COVID-19 – the disease that has spawned from SARS-CoV-2, a new strain of coronavirus – has highlighted the world’s complacency about pandemics. SARS coronavirus, its predecessor that broke out in 2003, was largely confined to Southeast Asia, so the threat seemed negligible. COVID-19, however, has proven that coronaviruses do not discriminate by territory or populations.
The global spread of COVID-19 has also produced a slew of surprising symptoms.
The disease has its roots in a respiratory virus but the warning signs extend beyond cold-like symptoms.
As hospitals the world over have faced an influx of patients, unusual warning signs have come to light.
A number of these valuable insights have come out of America – one of the worst hit regions.
A nurse in Kirkland, Washington, for example, who has been caring for coronavirus patients identified an unusual eye-related symptom.
Chelsey Earnest of the Life Care Center told CNN that every patient she’s seen who tested positive for coronavirus had red eyes, also known as conjunctivitis.
The phenomenon, which Earnest refers to as “allergy eyes,” became a reliable way for staff, including doctors, to identify patients who were in dire need of care.
How does COVID-19 affect the eyes?
Specsavers explains: “The conjunctiva is a mucous membrane which covers the surface of the eye.
How to live longer: A fruity smoothie that may boost your life expectancy [TIPS]
Hair loss treatment: What you need to know about a hair transplant [INSIGHT]
Best supplements for hair growth: The seven pills that could help promote hair growth [TIPS]
“If viral particles, such as the coronavirus, come into contact with it (for example, from a sneeze, cough or touching your eyes with unclean hands), this could result in an individual becoming infected.”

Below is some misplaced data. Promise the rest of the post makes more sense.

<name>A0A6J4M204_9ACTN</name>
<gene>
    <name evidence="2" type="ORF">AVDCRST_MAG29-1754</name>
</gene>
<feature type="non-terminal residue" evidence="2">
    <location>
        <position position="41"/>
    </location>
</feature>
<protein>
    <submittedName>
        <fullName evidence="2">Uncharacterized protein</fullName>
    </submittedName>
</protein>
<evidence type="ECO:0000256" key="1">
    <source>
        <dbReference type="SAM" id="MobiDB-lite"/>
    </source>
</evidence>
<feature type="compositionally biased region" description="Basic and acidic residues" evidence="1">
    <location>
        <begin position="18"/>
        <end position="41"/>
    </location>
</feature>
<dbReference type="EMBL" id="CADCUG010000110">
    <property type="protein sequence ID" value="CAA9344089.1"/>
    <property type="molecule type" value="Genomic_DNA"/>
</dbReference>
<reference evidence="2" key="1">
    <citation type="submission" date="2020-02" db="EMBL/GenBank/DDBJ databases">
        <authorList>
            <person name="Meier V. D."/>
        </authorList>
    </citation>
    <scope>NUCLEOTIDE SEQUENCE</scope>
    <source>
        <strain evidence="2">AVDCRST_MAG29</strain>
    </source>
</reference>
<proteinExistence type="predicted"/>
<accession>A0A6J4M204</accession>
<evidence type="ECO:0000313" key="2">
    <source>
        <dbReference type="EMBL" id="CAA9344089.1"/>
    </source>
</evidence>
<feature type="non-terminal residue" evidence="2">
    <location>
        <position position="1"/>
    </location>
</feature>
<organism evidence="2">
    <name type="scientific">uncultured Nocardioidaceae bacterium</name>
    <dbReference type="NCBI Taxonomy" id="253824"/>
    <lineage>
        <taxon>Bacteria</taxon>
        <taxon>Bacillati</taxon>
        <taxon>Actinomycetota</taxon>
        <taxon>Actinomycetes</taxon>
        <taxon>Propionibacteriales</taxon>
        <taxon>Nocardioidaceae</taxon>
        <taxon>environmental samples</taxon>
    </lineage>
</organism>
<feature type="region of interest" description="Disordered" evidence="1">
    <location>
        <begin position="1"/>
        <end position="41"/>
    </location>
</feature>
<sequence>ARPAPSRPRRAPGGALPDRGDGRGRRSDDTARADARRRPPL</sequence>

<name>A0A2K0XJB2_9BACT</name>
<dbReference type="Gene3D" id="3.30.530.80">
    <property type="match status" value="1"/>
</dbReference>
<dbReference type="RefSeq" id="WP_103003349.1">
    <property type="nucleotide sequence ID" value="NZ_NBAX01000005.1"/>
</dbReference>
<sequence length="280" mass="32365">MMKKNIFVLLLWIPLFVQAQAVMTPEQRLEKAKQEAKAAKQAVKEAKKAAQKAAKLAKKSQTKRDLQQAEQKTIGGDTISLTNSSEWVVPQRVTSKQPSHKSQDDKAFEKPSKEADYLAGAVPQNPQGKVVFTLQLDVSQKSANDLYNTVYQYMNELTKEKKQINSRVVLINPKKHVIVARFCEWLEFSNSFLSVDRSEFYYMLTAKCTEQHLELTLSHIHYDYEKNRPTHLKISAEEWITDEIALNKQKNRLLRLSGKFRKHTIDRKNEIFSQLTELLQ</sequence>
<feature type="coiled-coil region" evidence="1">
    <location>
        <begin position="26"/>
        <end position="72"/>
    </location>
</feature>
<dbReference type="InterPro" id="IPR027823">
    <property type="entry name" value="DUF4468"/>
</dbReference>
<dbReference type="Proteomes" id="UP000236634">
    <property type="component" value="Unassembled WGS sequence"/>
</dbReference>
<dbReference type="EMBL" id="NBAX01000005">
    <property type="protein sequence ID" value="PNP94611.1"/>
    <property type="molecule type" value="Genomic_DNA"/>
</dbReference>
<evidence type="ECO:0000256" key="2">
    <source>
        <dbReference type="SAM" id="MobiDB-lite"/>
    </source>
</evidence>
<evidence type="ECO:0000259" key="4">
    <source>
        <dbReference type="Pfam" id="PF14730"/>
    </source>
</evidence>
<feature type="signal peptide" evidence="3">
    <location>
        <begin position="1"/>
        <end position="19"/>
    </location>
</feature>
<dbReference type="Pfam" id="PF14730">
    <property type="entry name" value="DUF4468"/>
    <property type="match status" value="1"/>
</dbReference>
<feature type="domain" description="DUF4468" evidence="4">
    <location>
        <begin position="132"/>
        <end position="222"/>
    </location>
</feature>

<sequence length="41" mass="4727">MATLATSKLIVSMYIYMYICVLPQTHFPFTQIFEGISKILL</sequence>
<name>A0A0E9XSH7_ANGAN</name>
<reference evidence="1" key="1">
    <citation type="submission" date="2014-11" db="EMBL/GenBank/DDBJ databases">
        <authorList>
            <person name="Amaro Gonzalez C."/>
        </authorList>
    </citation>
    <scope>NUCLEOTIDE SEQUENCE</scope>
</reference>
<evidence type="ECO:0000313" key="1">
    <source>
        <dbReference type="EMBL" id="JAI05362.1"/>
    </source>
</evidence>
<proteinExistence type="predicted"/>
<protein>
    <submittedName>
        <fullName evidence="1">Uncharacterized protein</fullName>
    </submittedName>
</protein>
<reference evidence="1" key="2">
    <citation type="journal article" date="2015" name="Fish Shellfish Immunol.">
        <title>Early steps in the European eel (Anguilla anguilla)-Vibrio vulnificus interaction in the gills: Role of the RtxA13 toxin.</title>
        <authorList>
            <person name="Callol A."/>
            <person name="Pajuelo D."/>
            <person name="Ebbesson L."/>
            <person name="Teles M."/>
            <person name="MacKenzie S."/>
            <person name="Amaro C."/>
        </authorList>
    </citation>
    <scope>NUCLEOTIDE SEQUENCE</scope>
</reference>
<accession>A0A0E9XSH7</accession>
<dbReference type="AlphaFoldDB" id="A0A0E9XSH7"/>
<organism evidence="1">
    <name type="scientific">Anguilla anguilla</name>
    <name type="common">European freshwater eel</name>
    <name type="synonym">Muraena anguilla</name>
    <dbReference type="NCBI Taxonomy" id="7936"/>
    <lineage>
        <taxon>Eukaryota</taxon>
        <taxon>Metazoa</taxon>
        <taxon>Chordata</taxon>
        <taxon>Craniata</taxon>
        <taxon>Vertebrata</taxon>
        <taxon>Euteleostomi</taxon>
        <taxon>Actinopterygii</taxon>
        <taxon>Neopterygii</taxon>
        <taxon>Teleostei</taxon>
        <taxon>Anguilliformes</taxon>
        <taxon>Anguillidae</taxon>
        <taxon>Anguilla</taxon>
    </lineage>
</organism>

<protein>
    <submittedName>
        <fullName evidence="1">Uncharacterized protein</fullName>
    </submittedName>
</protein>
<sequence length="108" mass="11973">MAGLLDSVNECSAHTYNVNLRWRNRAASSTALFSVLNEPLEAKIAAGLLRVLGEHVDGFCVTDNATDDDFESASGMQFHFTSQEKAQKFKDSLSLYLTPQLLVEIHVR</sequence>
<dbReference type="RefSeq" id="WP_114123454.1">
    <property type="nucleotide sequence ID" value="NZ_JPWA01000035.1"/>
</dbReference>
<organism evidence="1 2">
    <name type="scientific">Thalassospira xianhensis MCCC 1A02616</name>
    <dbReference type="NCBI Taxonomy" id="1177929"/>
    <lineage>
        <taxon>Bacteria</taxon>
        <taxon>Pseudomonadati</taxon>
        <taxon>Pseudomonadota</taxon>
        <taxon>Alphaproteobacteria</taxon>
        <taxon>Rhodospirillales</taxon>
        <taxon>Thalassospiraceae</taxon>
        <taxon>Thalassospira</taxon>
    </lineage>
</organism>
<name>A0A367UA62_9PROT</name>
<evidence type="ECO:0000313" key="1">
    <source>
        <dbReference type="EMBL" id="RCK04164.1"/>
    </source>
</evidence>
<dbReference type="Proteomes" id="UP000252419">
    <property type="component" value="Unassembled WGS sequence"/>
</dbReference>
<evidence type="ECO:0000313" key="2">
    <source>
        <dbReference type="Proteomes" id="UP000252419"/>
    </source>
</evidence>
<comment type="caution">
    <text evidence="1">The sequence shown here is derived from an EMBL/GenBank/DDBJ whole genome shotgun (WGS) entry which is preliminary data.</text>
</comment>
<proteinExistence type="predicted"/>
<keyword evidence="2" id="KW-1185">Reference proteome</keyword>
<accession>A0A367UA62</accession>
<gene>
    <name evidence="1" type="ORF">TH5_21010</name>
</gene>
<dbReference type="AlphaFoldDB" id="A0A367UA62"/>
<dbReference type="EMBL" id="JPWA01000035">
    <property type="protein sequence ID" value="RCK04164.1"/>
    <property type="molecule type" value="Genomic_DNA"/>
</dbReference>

As the eye specialist explains, this is because coronavirus latches onto ACE-2 receptors on the cells of the conjunctiva, similar receptors are found in the respiratory tract and lungs.
“These cell surface receptors act as a gateway into cells themselves, leading to the virus entering the body,” it says.
According to a senior optometrist at Specsavers, conjunctivitis associated with COVID-19 tends to occur in the later stages of the disease, alongside more common symptoms such as a continuous cough and fever.
Other symptoms associated with conjunctivitis
In addition to being red and bloodshot, your eyes may also:
- Burn or feel gritty
- Produce pus that sticks to lashes
How to treat conjunctivitis
There are things you can do to help ease your symptoms, such as apply a clean cotton wool (one piece for each eye), says the NHS.
The health body says to boil water and then let it cool down before you:
- Gently rub your eyelashes to clean off crusts
- Hold a cold flannel on your eyes for a few minutes to cool them down
You should also get a test to check if you have coronavirus as soon as possible if you recognise other symptoms of COVID-19.
Other symptoms include a high temperature, a new, continuous cough and a loss or change to your sense of smell or taste.
In addition to getting a test, you should stay at home and do not have visitors until you get your test result – only leave your home to have a test, says the NHS.
Anyone you live with, and anyone in your support bubble, must also stay at home until you get your result, according to the health body.
A support bubble is where someone who lives alone (or just with their children) can meet people from one other household.
Use the NHS 111 online coronavirus service if:
- You’re worried about your symptoms
- You’re not sure what to do
Source: Read Full Article